By PG Veer | Watchdog Arena
Technology has “creeped in” everywhere these days, including the classroom.
To many this is a good thing, because breaking technological barriers means that education is more accessible and also personalized.
The Foundation for Excellence in Education, founded by former Florida Gov. Jeb Bush in 2010, aims at showing our politicians the benefits of such a transformation because “access to high-quality, customized learning experiences should be available to all students, unbounded by geography or artificial policy constraints,” as they state in their just-released report, which looks at 2014.
This year, Idaho ranks 23rd, tied with New Mexico and Arkansas, at the lower end of the C grading. While not stellar, the classification is an improvement from last year.
Student eligibility went from a D to a B. Idaho therefore does better than Utah, which stands at number 2 overall, at providing K-12 students opportunities to do their education online, making students complete at least a class online before graduating and/or letting students enroll in publicly funded online classes without needing prior enrollment in the public system (the metrics used). Only Virginia and Florida do better.
The availability of choices dramatically improved from F to A, outranking neighboring Oregon. This means that, among other things, authorization for online classes providers has clear criteria and a definite time frame, providers can resubmit an application after being refused, and the state maintains a website showing the full-time, part-time schools and virtual charter schools.
Idaho did well at advertising the choices too, notably with radio ads about isucceed Virtual High School, showing a free alternative to regular classes. It even passed Florida on that metric.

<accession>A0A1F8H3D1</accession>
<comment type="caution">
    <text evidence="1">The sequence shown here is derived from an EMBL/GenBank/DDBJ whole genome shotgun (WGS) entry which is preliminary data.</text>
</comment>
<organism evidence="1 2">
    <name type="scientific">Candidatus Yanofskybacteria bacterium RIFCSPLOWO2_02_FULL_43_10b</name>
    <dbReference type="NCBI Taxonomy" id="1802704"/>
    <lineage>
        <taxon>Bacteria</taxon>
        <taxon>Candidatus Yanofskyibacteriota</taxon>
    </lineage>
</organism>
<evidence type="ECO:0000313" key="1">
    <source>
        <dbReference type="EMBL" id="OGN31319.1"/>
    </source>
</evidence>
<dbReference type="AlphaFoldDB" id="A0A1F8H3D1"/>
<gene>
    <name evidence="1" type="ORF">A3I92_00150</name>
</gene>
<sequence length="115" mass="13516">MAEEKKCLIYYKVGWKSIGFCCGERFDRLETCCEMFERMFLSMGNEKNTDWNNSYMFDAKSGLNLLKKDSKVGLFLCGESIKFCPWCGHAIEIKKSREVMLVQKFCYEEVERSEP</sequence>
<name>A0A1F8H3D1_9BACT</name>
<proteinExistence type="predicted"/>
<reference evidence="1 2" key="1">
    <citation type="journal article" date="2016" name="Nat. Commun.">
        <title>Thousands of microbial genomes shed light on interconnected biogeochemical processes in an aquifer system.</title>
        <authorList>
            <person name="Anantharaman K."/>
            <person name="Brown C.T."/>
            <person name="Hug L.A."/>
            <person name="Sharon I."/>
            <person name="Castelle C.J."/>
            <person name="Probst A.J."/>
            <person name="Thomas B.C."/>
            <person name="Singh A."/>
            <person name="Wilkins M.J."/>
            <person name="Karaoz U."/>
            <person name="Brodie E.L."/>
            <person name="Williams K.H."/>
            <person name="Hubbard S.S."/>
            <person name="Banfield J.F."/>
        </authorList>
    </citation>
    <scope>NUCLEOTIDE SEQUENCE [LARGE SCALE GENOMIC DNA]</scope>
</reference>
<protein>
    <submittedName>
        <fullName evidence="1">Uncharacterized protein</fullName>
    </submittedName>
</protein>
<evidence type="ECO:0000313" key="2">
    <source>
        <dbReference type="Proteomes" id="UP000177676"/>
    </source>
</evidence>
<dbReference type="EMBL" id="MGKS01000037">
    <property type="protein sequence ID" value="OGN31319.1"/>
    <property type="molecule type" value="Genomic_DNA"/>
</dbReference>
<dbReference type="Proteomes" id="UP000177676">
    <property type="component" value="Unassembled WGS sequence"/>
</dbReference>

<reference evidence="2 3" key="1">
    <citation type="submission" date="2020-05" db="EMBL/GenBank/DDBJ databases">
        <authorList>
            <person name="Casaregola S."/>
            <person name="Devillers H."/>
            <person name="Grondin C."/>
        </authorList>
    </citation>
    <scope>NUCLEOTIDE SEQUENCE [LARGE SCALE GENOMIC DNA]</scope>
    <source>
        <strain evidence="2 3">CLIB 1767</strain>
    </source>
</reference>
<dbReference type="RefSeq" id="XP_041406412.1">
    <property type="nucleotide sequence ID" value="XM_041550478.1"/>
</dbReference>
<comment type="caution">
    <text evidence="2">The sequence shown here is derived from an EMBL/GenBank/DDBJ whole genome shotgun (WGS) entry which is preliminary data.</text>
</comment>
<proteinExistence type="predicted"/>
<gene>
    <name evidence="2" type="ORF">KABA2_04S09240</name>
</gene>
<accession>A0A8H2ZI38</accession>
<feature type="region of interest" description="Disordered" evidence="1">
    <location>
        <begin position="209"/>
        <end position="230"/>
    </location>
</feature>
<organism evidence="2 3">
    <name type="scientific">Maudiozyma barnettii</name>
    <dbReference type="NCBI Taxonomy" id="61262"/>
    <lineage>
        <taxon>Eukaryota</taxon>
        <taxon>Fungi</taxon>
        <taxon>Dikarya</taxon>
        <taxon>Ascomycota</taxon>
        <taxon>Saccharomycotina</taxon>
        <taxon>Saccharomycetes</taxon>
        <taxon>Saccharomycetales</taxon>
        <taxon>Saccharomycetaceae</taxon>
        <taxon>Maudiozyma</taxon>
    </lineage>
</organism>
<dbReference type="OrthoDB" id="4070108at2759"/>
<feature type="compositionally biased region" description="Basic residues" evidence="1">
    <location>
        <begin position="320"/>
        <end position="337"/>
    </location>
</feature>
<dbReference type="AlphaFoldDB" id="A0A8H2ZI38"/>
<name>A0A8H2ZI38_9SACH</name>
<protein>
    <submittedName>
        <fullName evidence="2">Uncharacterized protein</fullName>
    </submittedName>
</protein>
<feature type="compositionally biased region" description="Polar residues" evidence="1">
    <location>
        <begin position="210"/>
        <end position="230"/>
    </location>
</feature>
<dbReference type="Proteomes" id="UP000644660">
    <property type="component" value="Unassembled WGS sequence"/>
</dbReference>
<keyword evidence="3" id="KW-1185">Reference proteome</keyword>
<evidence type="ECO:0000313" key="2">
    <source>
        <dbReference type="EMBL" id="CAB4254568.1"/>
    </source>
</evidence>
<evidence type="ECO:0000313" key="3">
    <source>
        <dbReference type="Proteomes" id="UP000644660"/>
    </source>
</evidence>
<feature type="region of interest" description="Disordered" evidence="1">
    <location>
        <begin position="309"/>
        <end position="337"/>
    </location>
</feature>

However, there is room for a lot more improvement. Despite increasing from an F to a D for funding, Idaho still ranks lower than neighboring Utah, Nevada and Montana. Since online education is funded on student success rather than mere attendance like regular schools, more funding encourages private innovation to help students succeed.
Idaho also does poorly at delivering high-speed (at least 100 Mbps) Internet to its schools, getting an F in the report as it did in the report for 2013. However, the Legislature has addressed the problem, according to the report. HB 643 appropriated nearly $2.4 million in order to improve wireless technology in schools and keep up-to-date with a catalog of available online classes. Next year will tell if the bill has had a significant impact.
Finally, Idaho is one of the few states that hasn’t significantly improved the quality of online education – it stagnated with a C. It did not fall like Washington or Montana, but it still lags behind in allowing alternative teacher certification – by letting someone from another state teach, for example, allowing an evaluation of all teachers, online or in-class, and applying the same rules to all teachers, online or in-class.
Despite notable improvements in student eligibility and in the availability of quality choices, Idaho can still improve the infrastructures by improving the provision of high-speed Internet and by improving the certification of teachers and their evaluation, be they in class or in a virtual environment.
This article was written by a contributor of Watchdog Arena, Franklin Center’s network of writers, bloggers, and citizen journalists.